- The Washington Times - Wednesday, June 26, 2002

The Washington Wizards finally got the deal they wanted for shooting guard Courtney Alexander yesterday, trading him to New Orleans for the 17th selection in today's NBA Draft. The Wizards also have the 11th pick.

Alexander was the player most inquired about by other teams leading up to the draft. When the Hornets offered the 17th pick and possibly future considerations the Wizards had to pull the trigger on the deal.

"Although we gave up a talented player in Courtney Alexander, we are excited to add another first-round selection," Wizards general manager Wes Unseld said. "We are confident that we will improve our team with four selections in this deep and talented draft."

The Wizards also have the 39th and 40th picks in the second round. This gives Washington much more maneuverability in terms of being able to move up and chose whom they feel would not be available at No.11.

The Wizards need a small forward and a point guard, preferably in that order. The two forwards they covet most Duke's 6-foot-9 Mike Dunleavy and Connecticut's 6-7 Caron Butler are expected to be among the first seven picks.

Several sources said the Wizards have had trade talks with several teams in the top seven in an effort to move up. They might even move up enough to intercept Memphis point guard Dajuan Wagner, who is coveted by the New York Knicks, owners of the seventh overall pick.

The Knicks also are said to be very interested in selecting Maryland forward Chris Wilcox, but the consensus seems to be that they are more interested in Wagner.

One problem with the 6-3 Wagner, though, is that he is not a true point guard. Wagner, who played just one year at Memphis before declaring for the draft, once scored 100 points in a high school game in New Jersey and is seen as a score-first, pass-later type.

This might not work too well in Washington coach Doug Collins' offense, which is predicated on the point guard setting up other players and sniping away when he has a shot.

For Alexander, the trade ends a career with the Wizards that began brightly and slowly dimmed. The No.13 overall pick in 2000, Alexander was acquired from Dallas in the Juwan Howard deal at trade deadline two years ago.

As a rookie, the 6-6 Alexander averaged 17 points in 27 games and showed glimpses of the potential that had numerous front office executives gushing over his ability before he was drafted.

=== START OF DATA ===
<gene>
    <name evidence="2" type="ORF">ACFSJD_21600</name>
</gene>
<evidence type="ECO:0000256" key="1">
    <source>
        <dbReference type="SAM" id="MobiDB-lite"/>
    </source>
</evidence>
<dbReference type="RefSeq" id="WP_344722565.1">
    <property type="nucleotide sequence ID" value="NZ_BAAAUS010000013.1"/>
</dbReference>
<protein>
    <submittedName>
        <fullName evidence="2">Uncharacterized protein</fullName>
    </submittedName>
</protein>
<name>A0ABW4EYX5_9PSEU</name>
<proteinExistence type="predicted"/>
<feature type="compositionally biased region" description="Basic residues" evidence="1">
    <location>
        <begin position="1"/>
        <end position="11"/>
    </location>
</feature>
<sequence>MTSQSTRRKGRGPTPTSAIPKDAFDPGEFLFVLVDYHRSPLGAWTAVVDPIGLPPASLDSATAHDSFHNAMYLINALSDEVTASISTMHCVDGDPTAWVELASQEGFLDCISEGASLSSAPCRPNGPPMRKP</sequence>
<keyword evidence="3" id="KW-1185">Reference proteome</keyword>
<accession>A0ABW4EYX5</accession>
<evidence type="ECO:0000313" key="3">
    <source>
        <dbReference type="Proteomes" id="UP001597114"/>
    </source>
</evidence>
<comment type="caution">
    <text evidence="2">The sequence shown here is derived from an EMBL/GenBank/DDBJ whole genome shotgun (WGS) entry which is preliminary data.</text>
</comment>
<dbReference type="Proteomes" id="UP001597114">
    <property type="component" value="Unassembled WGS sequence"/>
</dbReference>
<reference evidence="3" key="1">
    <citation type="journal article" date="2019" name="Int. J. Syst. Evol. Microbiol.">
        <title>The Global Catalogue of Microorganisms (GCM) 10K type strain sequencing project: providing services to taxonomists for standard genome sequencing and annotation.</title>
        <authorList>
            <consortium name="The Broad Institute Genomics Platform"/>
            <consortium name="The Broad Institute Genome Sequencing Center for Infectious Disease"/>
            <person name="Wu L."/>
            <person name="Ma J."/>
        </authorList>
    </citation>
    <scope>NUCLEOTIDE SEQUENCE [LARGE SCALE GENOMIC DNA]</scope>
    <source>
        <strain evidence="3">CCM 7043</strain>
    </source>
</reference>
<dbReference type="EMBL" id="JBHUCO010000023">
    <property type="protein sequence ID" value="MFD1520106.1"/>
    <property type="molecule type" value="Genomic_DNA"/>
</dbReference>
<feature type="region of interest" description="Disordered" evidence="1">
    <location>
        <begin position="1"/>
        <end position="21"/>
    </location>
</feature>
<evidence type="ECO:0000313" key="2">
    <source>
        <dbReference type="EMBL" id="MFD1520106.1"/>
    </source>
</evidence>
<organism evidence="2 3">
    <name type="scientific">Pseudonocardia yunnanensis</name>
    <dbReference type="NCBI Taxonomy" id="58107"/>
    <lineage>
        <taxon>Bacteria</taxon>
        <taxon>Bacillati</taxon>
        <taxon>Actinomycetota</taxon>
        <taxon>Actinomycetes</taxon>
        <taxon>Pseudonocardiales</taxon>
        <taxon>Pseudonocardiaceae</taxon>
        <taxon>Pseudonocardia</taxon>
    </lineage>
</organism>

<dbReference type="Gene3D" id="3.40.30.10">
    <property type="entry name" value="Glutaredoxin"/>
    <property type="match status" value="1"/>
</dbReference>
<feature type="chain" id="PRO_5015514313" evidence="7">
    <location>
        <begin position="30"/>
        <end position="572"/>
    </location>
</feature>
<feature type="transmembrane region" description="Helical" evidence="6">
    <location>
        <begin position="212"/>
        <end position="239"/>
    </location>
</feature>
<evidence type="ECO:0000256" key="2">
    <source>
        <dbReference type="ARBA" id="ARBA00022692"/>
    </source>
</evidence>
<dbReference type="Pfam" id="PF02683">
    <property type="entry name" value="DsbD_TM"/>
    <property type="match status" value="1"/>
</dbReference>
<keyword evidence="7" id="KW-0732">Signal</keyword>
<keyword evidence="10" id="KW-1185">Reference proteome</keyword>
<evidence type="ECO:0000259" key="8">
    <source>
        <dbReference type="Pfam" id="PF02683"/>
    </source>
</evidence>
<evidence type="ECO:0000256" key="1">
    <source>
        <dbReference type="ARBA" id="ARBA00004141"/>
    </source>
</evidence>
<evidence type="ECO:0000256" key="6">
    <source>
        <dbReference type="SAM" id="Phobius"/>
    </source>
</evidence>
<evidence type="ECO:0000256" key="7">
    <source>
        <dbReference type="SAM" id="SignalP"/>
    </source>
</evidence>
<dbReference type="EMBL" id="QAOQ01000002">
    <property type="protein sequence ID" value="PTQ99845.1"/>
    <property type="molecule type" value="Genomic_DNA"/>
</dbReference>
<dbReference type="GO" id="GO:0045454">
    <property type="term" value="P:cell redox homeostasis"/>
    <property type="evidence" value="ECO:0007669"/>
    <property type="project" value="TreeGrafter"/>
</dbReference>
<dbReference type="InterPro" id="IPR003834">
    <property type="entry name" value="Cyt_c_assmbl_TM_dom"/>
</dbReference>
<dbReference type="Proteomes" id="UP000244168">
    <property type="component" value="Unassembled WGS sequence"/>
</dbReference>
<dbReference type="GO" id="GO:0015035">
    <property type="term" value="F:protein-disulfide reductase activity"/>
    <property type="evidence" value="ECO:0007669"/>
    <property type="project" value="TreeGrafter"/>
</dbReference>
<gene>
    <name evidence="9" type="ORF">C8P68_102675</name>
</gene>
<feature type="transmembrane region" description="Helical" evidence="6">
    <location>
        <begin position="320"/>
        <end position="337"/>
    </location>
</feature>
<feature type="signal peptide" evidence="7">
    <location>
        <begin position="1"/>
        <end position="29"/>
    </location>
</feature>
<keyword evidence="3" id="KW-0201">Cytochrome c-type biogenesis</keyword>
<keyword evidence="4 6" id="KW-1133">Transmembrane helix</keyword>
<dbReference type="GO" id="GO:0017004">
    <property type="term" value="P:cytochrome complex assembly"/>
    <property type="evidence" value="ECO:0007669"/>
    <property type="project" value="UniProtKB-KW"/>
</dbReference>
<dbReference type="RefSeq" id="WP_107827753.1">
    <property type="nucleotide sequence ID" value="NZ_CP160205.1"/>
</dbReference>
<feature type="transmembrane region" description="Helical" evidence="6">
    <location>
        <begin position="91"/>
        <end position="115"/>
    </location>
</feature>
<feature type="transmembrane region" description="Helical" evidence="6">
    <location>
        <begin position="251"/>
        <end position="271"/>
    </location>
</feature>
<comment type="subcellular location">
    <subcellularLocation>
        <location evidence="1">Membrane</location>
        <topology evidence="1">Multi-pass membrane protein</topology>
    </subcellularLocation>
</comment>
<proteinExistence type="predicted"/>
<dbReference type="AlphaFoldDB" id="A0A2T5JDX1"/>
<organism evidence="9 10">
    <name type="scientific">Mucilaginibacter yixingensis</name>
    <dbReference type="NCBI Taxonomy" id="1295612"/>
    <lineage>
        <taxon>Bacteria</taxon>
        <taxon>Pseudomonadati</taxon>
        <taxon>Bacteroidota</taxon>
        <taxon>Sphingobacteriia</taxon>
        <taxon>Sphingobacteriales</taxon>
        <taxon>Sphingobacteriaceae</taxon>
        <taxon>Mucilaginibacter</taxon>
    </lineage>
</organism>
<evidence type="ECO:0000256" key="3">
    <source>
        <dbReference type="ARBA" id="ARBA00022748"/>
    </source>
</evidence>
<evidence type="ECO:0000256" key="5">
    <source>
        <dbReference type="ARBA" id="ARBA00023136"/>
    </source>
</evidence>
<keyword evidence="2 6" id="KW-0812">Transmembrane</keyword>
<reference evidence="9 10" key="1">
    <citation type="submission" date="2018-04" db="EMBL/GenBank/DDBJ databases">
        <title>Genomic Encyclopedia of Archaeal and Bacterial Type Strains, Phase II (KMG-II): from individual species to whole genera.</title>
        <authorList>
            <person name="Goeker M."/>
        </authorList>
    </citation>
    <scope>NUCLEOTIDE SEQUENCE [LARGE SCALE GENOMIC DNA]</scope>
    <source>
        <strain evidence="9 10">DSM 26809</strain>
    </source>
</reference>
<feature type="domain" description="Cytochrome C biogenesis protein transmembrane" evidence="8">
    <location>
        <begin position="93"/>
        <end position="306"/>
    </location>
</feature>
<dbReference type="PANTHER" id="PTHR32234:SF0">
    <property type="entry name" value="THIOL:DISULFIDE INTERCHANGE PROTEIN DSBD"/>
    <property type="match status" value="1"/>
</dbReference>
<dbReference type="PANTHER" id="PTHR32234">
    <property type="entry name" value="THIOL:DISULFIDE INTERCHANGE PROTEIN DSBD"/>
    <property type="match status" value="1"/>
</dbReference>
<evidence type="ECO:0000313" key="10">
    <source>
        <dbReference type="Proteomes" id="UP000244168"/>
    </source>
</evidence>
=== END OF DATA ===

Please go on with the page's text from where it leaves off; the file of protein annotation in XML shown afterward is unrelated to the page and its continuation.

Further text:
But in his second season, Alexander averaged just 9.8 points in 56 games, missed 17 due to injury and didn't get off the bench for nine others. Now he finds himself on the roster of a playoff team that, like him, is getting a new start.

The Hornets relocated from Charlotte almost as soon as they were eliminated from the playoffs by eventual Eastern Conference champion New Jersey.

"I have to look at this as an opportunity for myself, and it's a good opportunity," Alexander said. "The Hornets are the new kid on the block, so they're going to be making an adjustment just like I am. I think it's good for me.

"It's a good opportunity to play for a team that made it to the playoffs and now wants to make the next step. I look at my career in the same way. I'm trying to make a big step forward. This is the perfect opportunity for me to do that."

Moving Alexander not only gives the Wizards another bargaining chip in today's draft but also clears a logjam at shooting guard. With Alexander, the Wizards would have had four 2-guards: Richard Hamilton, Michael Jordan, Hubert Davis and Alexander.

Jordan, if he comes back, probably would see some time at small forward, even though his preference is to play strictly shooting guard.

However, the belief among management is that they'll get more mileage out of Jordan's brittle knees if he sees as little time as possible against bigger players at small forward.

That way Jordan, 39, conceivably would have a better shot at making it to the end of the season.

Jordan, whose 2001-02 season ended eight games early because of inflammation in his right knee, has begun private conditioning drills and is expected to begin preparing for the season next month in Chicago.

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